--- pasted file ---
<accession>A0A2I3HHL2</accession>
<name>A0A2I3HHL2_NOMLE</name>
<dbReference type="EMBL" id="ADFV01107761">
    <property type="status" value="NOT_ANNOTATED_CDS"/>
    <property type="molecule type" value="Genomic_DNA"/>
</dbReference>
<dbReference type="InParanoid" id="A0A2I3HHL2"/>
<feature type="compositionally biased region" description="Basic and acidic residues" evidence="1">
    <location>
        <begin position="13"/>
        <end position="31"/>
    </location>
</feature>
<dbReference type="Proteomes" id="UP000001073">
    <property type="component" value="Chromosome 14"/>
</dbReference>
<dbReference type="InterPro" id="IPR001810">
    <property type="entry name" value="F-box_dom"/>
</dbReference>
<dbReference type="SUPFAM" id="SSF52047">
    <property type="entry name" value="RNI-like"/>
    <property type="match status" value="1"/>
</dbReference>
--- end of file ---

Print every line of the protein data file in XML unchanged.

<accession>A0A2I3HHL2</accession>
<name>A0A2I3HHL2_NOMLE</name>
<dbReference type="EMBL" id="ADFV01107761">
    <property type="status" value="NOT_ANNOTATED_CDS"/>
    <property type="molecule type" value="Genomic_DNA"/>
</dbReference>
<dbReference type="InParanoid" id="A0A2I3HHL2"/>
<feature type="compositionally biased region" description="Basic and acidic residues" evidence="1">
    <location>
        <begin position="13"/>
        <end position="31"/>
    </location>
</feature>
<dbReference type="Proteomes" id="UP000001073">
    <property type="component" value="Chromosome 14"/>
</dbReference>
<dbReference type="InterPro" id="IPR001810">
    <property type="entry name" value="F-box_dom"/>
</dbReference>
<dbReference type="SUPFAM" id="SSF52047">
    <property type="entry name" value="RNI-like"/>
    <property type="match status" value="1"/>
</dbReference>